Haunted Mansion (2023)

Directed by: Justin Simien
Distributed by: Walt Disney Studios Motion Pictures

Written by Patrick Hao


Disney has been trying to replicate the success of “Pirates of the Caribbean” for the last twenty years. What they do not seem to understand with that specific theme park attraction is how divorced the Gore Verbinski movie is from the actual ride. Besides nods to the ride such as pirates singing “Yo Ho (a Pirate’s Life for Me),” and some borrowed pieces of imagery, “Pirates of the Caribbean” owes more to Burt Lancaster swashbucklers and Ray Harryhausen adventure films.

Justin Simien’s “Haunted Mansion” had the chance to do that as well. Objectively (yes I said its objective), the Haunted Mansion theme park attraction is the best ride in the Disney parks. Its mix of old-time magic effects and visual distortions is a testament to the creativity of the Disney Imagineers. But, the overall narrative was not a primary concern. There’s a reason the ride has a Medusa, a flying Dutchman, and a skeleton knight. Simien’s “Haunted Mansion” however, feels too concerned with being faithful to the ride. The film is filled with direct lifts of characters from the original attraction which holds the film back from being a separate entity as opposed to corporate synergy.

You can see what the creatives in “Haunted Mansion” wanted to do. As you can imagine for any horror-esque film, grief is a primary factor in the characters’ motivations. LaKeith Stanfield plays Ben Matthias, a scientist who invents a camera that can see “ghost particles”. His science career goes out the window after succumbing to his grief when his wife is killed in a car accident. He gives up his science career and assumes her position as a ghost tour guide in New Orleans. When Gabbie (Rosario Dawson) and her son Travis (Chase W. Dillon) move into an antebellum-style plantation mansion to find it filled with ghosts, they employ the help of Ben with his ghost camera, Father Kent (Owen Wilson), a priest, Harriet (Tiffany Haddish), a psychic, and Bruce Davis (Danny DeVito), a local historian, to help exorcize the evil spirits from the house.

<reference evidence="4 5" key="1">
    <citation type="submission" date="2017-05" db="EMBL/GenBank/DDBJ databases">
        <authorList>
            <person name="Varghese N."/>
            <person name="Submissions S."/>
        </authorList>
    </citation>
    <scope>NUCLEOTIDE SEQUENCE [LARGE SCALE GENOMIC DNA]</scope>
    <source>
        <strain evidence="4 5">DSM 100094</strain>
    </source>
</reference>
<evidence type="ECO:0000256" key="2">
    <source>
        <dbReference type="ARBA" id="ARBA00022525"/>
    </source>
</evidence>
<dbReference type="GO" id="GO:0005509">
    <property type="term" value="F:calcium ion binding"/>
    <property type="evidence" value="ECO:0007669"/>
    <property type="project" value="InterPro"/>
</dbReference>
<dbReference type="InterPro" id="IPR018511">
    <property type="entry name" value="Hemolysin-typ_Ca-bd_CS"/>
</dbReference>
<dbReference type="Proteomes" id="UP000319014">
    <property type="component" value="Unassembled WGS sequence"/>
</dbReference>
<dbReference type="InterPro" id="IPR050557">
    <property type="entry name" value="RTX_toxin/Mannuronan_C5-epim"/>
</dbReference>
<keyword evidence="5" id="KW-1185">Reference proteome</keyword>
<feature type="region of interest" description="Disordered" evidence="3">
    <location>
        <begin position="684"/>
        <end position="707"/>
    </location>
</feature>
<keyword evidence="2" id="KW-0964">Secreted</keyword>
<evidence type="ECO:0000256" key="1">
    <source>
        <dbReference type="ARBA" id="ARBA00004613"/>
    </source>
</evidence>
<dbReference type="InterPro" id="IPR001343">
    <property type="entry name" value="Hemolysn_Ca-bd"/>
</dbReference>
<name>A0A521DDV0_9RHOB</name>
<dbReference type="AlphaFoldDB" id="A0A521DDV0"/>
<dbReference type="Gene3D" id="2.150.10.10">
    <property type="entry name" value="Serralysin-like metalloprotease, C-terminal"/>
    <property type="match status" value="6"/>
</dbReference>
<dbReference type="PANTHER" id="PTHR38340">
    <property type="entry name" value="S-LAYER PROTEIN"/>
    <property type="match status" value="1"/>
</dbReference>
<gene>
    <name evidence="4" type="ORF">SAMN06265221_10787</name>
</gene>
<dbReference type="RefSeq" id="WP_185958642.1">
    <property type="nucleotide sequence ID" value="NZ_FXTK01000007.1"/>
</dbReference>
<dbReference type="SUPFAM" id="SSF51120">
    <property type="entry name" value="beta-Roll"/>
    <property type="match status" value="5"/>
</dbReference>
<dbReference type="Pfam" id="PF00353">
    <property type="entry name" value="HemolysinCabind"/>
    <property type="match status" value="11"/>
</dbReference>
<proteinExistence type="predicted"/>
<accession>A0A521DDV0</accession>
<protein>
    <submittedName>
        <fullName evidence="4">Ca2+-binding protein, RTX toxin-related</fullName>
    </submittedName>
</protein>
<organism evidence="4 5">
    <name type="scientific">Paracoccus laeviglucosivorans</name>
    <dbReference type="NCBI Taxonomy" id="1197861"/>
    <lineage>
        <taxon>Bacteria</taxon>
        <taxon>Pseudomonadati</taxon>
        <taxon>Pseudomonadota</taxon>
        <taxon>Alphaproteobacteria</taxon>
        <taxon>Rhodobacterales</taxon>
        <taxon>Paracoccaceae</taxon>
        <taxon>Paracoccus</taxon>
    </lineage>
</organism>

First and foremost, “Haunted Mansion” is stuck in the in-between. The film is targeted at the fun-for-all-ages demographic. So the film is handcuffing itself from being too scary or spooky. It also leans heavily on the slapstick comedy that undercuts any building momentum of the horror. Horror comedy is certainly a genre that works, but it might be the hardest blend to execute successfully. A film that is neither a comedy nor a horror, “Haunted Mansion” begins feeling like a ghost – a film stuck in the in-between of neither.

The cast is giving it their all, each imbuing their characters with the charm of their personas. LaKeith Stanfield in particular gives a shockingly grounded performance of an indie drama despite the film needing him to perhaps be a little bigger in his performance to match the tone of the rest of the film. But, what is most offensive is how inoffensive the film is. Choices are made, but they all seem to be the safest choices possible.

Rather than paying homage to the great haunted house movies like “The Haunting” or being silly like the William Castle movies, the route that “Pirates of the Caribbean” went, “Haunted Mansion” is corporate synergy at its finest. Disney theme park numbers are down this year (mainly due to the many inefficient choices the Company has made to make the parks a chore rather than fun), so why not make a movie that can both help theme park numbers and the film numbers. It feels especially disappointing for the once-promising director Justin Simien to seemingly be stuck in IP limbo.

“Haunted Mansion (2023)” Trailer

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